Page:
A landmine expert has called for people to make the most of doubled-up donations this weekend to maintain a crucial mine clearing operation in Iraq.
Frank Philip MBE, from Kinloch Rannoch, has been among the experts clearing belts of improvised explosive devices (IED) installed by Isis, as well as unexploded devices dating as far back as the 1980s, laid during the nation’s war with Iran.
Having first met charity The Halo Trust in Somalia while working in private security, former soldier Frank quickly became involved with the organisation.
The Montrose-born 60-year-old spent 30 years with the Gordon Highlanders and served in Iraq before returning to the war-torn nation in 2017 with Halo.
He said: “My background isn’t in mine action. After I left the army in 2008, I entered private security and when I was working in Mogadishu, I came across the Halo Trust.
“A few months later, I began starting work with them in Iraq. I’d served there before in the army and in my post-military career.”
Frank said it was surprisingly straightforward to start work with the charity in the country littered with more unexploded landmines than anywhere else on the planet.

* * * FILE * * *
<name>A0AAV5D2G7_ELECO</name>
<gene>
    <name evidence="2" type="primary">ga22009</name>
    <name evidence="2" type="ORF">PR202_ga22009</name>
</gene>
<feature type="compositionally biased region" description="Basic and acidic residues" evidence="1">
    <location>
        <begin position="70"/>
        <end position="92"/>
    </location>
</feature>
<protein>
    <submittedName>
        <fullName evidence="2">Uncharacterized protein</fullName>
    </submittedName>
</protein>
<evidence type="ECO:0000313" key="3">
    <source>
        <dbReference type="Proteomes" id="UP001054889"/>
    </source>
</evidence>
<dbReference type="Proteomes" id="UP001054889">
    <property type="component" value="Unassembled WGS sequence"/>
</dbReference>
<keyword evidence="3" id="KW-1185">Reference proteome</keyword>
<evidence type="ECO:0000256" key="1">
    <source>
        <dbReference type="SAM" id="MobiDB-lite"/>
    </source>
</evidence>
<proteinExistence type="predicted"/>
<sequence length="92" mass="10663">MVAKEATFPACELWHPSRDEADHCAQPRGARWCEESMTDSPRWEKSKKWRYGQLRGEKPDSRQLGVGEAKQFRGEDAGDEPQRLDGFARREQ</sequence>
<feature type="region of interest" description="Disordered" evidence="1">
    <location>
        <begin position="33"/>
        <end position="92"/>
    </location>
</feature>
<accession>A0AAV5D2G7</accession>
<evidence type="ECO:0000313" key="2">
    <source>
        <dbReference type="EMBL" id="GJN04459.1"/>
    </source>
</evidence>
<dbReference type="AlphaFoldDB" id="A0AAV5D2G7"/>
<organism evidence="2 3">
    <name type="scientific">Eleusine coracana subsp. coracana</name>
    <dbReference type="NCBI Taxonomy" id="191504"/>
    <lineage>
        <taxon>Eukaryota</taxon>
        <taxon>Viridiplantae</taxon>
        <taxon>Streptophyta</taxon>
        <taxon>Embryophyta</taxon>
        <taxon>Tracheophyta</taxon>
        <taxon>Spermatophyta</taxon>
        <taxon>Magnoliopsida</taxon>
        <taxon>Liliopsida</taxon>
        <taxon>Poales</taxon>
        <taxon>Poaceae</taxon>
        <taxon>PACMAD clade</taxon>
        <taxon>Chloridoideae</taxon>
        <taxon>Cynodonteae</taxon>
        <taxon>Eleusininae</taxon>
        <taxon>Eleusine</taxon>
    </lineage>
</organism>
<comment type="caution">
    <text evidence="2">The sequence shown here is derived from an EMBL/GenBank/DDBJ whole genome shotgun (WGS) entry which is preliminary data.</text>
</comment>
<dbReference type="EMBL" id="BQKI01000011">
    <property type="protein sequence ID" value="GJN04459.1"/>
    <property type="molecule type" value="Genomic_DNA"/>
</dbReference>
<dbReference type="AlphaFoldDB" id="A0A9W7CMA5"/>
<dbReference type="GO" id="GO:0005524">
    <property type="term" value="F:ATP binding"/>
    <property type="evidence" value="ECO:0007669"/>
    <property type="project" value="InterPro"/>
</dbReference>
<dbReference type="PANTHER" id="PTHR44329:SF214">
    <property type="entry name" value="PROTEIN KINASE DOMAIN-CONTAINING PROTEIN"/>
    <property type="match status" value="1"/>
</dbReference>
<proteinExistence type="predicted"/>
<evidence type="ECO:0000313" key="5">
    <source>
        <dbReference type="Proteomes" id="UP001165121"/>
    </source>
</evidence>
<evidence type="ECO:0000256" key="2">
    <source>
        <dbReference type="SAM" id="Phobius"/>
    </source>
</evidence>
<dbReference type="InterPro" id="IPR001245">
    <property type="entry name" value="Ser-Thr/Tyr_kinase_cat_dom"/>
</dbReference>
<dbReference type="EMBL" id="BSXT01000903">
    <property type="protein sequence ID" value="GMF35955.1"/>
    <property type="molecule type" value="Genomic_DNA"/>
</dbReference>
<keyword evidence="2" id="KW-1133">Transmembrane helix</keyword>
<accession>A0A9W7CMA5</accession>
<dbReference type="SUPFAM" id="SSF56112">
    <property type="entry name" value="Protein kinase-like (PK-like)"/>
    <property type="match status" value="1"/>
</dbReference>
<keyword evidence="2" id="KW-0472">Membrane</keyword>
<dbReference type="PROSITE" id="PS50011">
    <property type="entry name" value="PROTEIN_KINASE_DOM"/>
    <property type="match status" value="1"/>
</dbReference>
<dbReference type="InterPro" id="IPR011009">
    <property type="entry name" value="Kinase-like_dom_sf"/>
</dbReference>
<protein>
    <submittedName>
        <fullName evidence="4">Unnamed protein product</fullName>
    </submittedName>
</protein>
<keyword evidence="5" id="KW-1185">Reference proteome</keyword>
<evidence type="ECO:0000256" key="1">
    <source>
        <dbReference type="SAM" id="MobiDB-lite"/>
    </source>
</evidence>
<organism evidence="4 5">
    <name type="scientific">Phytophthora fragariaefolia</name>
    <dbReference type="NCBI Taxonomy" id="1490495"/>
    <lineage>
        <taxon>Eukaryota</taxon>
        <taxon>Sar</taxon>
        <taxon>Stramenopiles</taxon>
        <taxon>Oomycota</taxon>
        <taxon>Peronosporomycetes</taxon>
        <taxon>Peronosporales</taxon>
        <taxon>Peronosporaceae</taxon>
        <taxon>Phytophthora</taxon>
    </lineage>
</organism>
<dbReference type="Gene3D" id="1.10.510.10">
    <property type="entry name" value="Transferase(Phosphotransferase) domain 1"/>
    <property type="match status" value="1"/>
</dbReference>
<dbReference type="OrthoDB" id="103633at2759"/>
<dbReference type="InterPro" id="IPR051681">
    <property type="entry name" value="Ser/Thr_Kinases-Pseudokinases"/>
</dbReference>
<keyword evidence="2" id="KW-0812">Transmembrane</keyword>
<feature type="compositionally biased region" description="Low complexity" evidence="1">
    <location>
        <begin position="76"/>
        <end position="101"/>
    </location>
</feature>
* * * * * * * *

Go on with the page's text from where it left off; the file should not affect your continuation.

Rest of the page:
“I can’t say I’ve met with many landmine victims because the majority of victims are dead.
“The standards of IED we are pulling out the ground are like a 20-litre jerry can with a fuse, a power source, and a switch, which is a pressure plate normally.
“It’s not like anti-personnel mines designed to wound or maim. These IEDs will remove all traces of you if they function and there’s still a lot out there.”
The majority of mine clearing organisations are based in the Kurdish regions of Iraq but working from capital Baghdad has made it easier for residents returning from refugee camps to settle in at home.
“The majority of work clearing improvised explosive devices built by Daesh (Isis) is done in Kurdistan. Explosives have been deployed in belts like militaries do on an industrial scale.
“A large number of people who were displaced are coming back but there is still so much contamination and risk.
“We are still training people to become IED removers and educating people about the risks of living near landmines.
“All donations made to the charity’s ‘Breaking Boundaries’ three-month campaign up to this Sunday will be doubled by DFID through its UK Aid Match scheme.”